Diesel powered vehicles are becoming more and more popular, and today more than ever more automobile manufacturers are pumping out models with diesel options. Diesel powered vehicles are powerhouses when it comes to hauling, and they get better mileage than their gasoline counterparts. A common question asked when it comes to diesel vehicles from non-diesel owners is, “What’s the difference in how you maintain a diesel versus gasoline vehicle?” Superwash Express is happy to clarify.
Difference in Engines
It’s important to maintain any vehicle you have, whether it be diesel, gasoline, or another alternative. In order to maintain your vehicle, it’s important to understand the difference in the engines of diesel and gasoline vehicles. Both vehicles have internal combustion engines with the same concept: compression and ignition get the motor running and the vehicle power.
Where a diesel vehicle engine differs from a gasoline vehicle engine is when the ignition process begins. With a diesel vehicle, there are no spark plugs. The ignition comes from the engine producing heat by compressing oxygen and combusting. A gasoline vehicle uses spark plugs to ignite the compressed air and fuel.
Now that Superwash Express has explained the difference in the engines, it might make more sense to someone who has ever been near a diesel vehicle. They are typically louder vehicles, and are much sturdier than a gasoline vehicle. Most diesel vehicles can travel hundreds of thousands of miles, while a gasoline vehicle is not typically able to do so.
What Does This Have to Do with Maintenance?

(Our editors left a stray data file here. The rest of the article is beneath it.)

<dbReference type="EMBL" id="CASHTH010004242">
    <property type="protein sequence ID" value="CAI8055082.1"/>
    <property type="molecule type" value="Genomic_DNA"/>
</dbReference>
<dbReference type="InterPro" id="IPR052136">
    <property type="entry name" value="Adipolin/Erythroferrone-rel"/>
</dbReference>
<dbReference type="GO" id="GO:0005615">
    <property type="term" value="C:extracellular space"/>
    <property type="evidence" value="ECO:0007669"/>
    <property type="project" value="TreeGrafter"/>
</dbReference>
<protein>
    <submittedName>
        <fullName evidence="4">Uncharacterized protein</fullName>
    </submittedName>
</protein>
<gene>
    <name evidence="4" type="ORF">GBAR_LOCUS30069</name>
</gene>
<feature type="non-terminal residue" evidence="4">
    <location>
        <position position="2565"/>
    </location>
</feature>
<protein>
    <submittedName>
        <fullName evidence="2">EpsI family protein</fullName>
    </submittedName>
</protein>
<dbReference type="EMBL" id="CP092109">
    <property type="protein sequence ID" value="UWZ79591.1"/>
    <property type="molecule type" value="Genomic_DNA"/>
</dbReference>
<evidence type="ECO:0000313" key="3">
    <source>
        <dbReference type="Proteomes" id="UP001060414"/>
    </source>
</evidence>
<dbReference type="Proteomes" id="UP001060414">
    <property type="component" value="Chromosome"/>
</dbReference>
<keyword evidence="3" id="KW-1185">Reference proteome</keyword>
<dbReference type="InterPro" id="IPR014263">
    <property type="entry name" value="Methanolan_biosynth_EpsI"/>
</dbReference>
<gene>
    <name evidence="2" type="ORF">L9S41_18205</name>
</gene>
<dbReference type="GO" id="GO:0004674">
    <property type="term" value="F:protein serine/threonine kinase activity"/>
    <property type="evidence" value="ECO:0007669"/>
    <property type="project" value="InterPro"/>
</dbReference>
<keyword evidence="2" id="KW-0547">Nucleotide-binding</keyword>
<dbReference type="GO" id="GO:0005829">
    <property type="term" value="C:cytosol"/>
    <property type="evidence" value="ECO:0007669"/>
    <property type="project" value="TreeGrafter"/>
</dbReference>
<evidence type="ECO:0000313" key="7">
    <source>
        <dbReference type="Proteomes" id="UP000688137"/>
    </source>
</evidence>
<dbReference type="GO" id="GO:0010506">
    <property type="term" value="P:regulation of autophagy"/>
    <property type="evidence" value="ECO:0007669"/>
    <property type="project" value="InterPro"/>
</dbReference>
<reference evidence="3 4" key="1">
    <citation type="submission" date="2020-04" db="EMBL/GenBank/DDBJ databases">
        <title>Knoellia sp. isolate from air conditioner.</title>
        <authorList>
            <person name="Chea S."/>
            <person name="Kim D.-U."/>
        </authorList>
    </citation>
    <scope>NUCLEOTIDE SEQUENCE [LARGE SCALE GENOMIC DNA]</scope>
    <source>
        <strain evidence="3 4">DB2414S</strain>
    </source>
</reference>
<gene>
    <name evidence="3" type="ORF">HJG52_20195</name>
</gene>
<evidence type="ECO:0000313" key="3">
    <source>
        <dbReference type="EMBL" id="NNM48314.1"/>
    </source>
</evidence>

There are going to be different maintenance practices with each of these two vehicles, as they operate differently and don’t have all of the same components. With a diesel vehicle, spark plug replacement will never be on your list of repair costs, as they don’t exist within the engine! If you own a gasoline vehicle, the spark plugs will need to be replaced, but this isn’t typically done until around 90,000 miles.
Oil changes won’t differ too much between a gasoline and a diesel vehicle, unless you frequently tow good-sized loads. If this is the case, you will want to have the oil in your diesel vehicle changed more frequently than the typically recommended 5,000 miles. With a diesel engine you will be changing the fuel filter more frequently
Perhaps the most important thing to note is the fuel type! You do not want to end up with gasoline in your diesel vehicle. The gasoline will heat up faster than the diesel fuel and cause engine damage. Not only that, but gasoline doesn’t have as much lubrication as diesel, and you may end up damaging your fuel pump and injectors.